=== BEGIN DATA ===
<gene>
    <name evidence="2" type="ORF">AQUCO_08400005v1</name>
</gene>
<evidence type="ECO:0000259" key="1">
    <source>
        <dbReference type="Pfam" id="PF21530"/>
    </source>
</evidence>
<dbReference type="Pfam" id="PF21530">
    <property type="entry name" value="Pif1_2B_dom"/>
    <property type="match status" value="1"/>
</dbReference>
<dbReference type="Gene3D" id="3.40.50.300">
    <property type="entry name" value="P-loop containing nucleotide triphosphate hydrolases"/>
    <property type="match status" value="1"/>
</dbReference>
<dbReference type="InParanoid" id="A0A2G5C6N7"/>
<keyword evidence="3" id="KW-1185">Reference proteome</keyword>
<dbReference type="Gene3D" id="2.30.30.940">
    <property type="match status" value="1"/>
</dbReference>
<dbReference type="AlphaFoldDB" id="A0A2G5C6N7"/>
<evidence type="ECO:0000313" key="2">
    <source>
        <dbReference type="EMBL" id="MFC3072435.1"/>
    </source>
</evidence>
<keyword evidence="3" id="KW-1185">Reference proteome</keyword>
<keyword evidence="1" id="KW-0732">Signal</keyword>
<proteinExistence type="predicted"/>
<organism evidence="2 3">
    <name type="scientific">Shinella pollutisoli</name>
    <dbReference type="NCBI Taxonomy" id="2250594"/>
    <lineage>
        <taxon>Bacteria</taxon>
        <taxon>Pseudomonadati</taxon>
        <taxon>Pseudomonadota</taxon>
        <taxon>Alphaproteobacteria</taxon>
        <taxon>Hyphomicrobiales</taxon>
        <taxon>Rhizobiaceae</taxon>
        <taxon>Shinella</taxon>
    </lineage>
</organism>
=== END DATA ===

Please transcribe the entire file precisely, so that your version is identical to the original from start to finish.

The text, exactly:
<gene>
    <name evidence="2" type="ORF">AQUCO_08400005v1</name>
</gene>
<evidence type="ECO:0000259" key="1">
    <source>
        <dbReference type="Pfam" id="PF21530"/>
    </source>
</evidence>
<dbReference type="Pfam" id="PF21530">
    <property type="entry name" value="Pif1_2B_dom"/>
    <property type="match status" value="1"/>
</dbReference>
<dbReference type="Gene3D" id="3.40.50.300">
    <property type="entry name" value="P-loop containing nucleotide triphosphate hydrolases"/>
    <property type="match status" value="1"/>
</dbReference>
<dbReference type="InParanoid" id="A0A2G5C6N7"/>
<keyword evidence="3" id="KW-1185">Reference proteome</keyword>
<dbReference type="Gene3D" id="2.30.30.940">
    <property type="match status" value="1"/>
</dbReference>
<dbReference type="AlphaFoldDB" id="A0A2G5C6N7"/>
<evidence type="ECO:0000313" key="2">
    <source>
        <dbReference type="EMBL" id="MFC3072435.1"/>
    </source>
</evidence>
<keyword evidence="3" id="KW-1185">Reference proteome</keyword>
<keyword evidence="1" id="KW-0732">Signal</keyword>
<proteinExistence type="predicted"/>
<organism evidence="2 3">
    <name type="scientific">Shinella pollutisoli</name>
    <dbReference type="NCBI Taxonomy" id="2250594"/>
    <lineage>
        <taxon>Bacteria</taxon>
        <taxon>Pseudomonadati</taxon>
        <taxon>Pseudomonadota</taxon>
        <taxon>Alphaproteobacteria</taxon>
        <taxon>Hyphomicrobiales</taxon>
        <taxon>Rhizobiaceae</taxon>
        <taxon>Shinella</taxon>
    </lineage>
</organism>